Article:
A ridiculously long time! It took me about 3 and ½ years to write KEEPER. During that time I was working on my Masters degree and I had my twins, so I wasn’t able to write consistently. Life is pretty busy outside of writing, so I can’t always devote the time I’d like to. I’m hoping to cut that down a bit with future books, but we’ll see!
13. What’s your biggest internal obstacle in getting your writing done?
My biggest insecurity is that I’m not good enough for people. This pretty much applies to all areas of my life, especially my writing. I often get crippled with self doubt and really have to fight that little voice that tells me my words are no good. I also struggle with anxiety which is often exacerbated when I’m stressed or worried. I get too lost in my own head at times and I can definitely be my own worst enemy. I’ve learned some coping mechanisms over the years and I have a great support system, but I still struggle with feeling inadequate. This often cause writer’s block and hinders my productivity.
14. What’s your biggest external obstacle in getting your writing done?
My life outside of writing. I have so many hats that I wear and it can be really challenging juggling them all. I literally have to schedule my life down to the hour sometimes and it gets exhausting. Next year, I’m taking a break from teaching so that I can devote more time to my family. I’m hoping this will also open up more time for writing.
15. Do you believe in writer’s block? If so, how do you overcome it?
YES. It’s a constant companion of mine! Well, I did a vlog on this! You can watch it here: https://www.youtube.com/watch?v=VgjGd6CPcIA&feature=share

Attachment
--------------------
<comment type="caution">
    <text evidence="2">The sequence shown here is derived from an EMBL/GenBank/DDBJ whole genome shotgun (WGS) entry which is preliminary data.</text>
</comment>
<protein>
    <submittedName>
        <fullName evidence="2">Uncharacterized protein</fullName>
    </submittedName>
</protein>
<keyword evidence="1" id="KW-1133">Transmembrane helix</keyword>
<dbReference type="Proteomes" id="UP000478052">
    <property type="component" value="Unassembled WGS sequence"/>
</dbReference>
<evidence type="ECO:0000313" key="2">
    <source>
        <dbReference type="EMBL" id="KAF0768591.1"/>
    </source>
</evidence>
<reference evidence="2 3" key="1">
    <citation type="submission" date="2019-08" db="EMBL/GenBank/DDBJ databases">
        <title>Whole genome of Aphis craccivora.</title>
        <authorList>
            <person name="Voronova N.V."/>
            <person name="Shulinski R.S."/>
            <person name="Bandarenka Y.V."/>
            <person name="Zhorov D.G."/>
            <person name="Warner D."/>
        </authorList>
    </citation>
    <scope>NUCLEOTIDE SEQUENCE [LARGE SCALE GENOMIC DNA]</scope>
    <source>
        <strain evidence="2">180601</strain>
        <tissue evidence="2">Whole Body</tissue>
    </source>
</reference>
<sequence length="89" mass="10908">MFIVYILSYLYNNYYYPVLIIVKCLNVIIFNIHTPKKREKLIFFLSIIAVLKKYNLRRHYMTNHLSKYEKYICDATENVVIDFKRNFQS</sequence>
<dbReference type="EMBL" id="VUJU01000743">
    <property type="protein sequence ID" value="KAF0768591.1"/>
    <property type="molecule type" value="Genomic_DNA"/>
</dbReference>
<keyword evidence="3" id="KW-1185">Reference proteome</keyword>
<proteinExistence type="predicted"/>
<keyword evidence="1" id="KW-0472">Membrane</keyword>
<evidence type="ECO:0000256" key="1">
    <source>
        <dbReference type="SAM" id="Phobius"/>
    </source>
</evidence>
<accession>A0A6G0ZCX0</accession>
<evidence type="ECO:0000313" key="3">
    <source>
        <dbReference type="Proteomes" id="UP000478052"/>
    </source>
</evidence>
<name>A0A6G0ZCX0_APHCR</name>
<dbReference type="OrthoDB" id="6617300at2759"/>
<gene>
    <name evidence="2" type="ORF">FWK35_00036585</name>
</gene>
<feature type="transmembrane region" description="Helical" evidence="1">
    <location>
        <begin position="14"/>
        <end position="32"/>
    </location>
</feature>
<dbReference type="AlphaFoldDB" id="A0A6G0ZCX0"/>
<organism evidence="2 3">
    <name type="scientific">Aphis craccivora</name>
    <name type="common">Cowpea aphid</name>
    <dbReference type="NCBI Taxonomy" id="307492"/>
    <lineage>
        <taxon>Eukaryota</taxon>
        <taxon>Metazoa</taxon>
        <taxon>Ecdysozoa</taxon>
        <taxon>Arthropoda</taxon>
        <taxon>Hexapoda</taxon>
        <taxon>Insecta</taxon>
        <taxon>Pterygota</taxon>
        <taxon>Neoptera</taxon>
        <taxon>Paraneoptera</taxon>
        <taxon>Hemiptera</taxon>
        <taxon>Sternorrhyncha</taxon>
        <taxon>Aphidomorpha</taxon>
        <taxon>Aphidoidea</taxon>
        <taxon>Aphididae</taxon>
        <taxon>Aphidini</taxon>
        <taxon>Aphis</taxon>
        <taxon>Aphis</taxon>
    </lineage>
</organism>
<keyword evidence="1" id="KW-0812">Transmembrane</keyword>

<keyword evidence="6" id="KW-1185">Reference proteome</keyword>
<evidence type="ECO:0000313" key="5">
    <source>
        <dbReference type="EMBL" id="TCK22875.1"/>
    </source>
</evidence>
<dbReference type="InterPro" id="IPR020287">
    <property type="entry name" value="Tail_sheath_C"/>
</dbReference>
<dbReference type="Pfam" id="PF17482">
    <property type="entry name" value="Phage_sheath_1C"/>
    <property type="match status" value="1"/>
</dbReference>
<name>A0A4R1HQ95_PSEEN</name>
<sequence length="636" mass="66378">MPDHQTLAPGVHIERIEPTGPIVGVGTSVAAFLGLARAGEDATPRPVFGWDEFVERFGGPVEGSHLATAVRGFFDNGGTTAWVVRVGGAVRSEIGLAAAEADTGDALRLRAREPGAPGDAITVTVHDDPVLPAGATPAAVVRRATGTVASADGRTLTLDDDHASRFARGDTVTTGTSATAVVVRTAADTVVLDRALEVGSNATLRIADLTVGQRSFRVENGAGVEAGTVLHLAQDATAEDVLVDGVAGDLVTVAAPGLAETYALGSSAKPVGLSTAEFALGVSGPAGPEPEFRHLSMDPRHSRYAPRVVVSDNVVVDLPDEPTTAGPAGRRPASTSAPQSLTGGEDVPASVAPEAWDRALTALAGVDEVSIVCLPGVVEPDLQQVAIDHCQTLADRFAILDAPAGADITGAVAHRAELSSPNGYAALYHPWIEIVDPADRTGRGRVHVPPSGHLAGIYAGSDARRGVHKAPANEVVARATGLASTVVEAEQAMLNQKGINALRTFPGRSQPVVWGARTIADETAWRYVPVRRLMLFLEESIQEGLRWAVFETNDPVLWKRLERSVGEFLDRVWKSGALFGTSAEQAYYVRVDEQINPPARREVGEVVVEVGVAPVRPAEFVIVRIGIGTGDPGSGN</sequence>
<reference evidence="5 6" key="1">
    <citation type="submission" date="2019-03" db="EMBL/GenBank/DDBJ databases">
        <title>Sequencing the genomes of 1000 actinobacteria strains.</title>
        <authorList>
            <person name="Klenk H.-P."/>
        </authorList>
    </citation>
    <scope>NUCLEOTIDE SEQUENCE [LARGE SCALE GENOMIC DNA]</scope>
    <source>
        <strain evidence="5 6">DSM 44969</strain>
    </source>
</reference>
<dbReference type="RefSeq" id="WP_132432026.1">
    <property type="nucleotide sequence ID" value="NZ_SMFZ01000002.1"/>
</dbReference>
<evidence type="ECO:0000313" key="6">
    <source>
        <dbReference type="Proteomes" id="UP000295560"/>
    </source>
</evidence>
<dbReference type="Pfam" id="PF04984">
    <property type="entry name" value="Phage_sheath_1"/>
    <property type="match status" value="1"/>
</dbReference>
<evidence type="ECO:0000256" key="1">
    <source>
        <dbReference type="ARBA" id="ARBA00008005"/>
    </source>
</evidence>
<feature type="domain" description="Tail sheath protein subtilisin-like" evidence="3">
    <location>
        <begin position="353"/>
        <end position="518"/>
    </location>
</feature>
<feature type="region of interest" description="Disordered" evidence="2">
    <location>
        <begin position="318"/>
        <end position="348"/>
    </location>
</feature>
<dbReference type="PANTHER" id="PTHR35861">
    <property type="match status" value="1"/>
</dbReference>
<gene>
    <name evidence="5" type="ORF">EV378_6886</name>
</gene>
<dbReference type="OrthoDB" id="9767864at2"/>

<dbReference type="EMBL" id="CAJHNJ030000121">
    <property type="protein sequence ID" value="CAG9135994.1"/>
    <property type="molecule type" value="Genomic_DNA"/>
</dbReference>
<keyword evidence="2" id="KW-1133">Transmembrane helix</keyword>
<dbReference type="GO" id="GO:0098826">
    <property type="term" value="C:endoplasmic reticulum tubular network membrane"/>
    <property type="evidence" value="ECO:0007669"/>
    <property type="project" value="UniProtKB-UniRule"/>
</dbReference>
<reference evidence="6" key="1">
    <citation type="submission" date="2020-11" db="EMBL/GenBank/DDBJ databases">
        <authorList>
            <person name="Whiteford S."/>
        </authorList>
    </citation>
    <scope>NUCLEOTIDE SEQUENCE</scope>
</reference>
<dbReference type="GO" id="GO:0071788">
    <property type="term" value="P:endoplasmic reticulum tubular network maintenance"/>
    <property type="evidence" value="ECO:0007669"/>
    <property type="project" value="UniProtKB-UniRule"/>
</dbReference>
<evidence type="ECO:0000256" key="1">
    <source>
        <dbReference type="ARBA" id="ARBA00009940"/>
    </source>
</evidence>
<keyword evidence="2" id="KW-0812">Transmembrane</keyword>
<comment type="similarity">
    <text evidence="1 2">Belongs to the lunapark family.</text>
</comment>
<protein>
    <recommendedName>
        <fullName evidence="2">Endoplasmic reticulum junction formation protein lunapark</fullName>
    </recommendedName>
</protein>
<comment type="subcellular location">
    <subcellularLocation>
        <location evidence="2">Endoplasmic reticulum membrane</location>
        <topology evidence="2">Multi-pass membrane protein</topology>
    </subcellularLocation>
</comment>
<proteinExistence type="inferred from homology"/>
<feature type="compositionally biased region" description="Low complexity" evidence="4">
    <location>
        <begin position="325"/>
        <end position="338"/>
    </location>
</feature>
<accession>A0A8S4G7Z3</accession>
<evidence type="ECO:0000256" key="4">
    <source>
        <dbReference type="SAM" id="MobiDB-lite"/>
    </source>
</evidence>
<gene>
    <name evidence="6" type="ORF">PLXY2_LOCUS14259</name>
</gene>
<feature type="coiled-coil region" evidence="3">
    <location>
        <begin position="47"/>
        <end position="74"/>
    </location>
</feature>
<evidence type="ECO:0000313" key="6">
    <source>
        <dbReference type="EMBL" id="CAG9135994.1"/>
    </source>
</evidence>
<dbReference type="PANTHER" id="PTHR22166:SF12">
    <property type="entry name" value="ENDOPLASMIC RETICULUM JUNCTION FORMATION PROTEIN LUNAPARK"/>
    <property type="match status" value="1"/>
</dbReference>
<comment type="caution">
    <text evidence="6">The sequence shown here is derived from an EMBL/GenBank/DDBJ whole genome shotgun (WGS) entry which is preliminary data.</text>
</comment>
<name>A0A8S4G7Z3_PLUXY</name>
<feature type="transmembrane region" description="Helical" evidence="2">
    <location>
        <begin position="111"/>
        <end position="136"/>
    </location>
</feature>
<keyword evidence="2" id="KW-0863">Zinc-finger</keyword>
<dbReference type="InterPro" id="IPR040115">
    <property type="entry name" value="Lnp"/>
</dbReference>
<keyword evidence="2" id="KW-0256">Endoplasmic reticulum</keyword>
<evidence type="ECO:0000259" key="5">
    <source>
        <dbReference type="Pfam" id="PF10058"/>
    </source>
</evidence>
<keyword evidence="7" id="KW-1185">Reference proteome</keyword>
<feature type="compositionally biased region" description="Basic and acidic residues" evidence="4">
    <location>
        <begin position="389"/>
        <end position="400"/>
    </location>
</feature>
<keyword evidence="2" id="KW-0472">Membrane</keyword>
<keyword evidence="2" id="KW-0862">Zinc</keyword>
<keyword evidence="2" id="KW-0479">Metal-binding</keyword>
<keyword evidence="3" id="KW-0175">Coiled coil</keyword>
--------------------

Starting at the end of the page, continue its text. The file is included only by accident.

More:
16. Does writing energize you or exhaust you?
BOTH! I love who I am when I’m writing and I love it when the words in my head come to life on the screen. At the same time, I’m an incredibly sensitive person and I get way too wrapped up in my characters. I’m often emotionally drained after writing.
17. Best piece of advice for other writers?
Don’t compare your writing journey to anyone else’s journey. Every writer’s path is different and focusing on someone else’s success will only harm your own. Your time will come. Just keep writing and keep fighting. It WILL happen!
18. What is your Favorite quote about writing?
“You only fail when you stop writing.” Ray Bradbury
19. Which authors are your biggest inspirations?
Oh my goodness! There are so many! But here are the main ones: F. Scott Fitzgerald, Edgar Allan Poe, Sarah J. Maas, Jane Austen, and Diana Gabaldon.
20. What are you currently working on now?
Right now I’m working on KEEPER edits with my editor. I also have a WIP in the works that’s set in 1920s. It’s on the back burner until KEEPER is squared away, but I’m excited to get back to it!
Connect with Kim
Youtube: @Kim Chance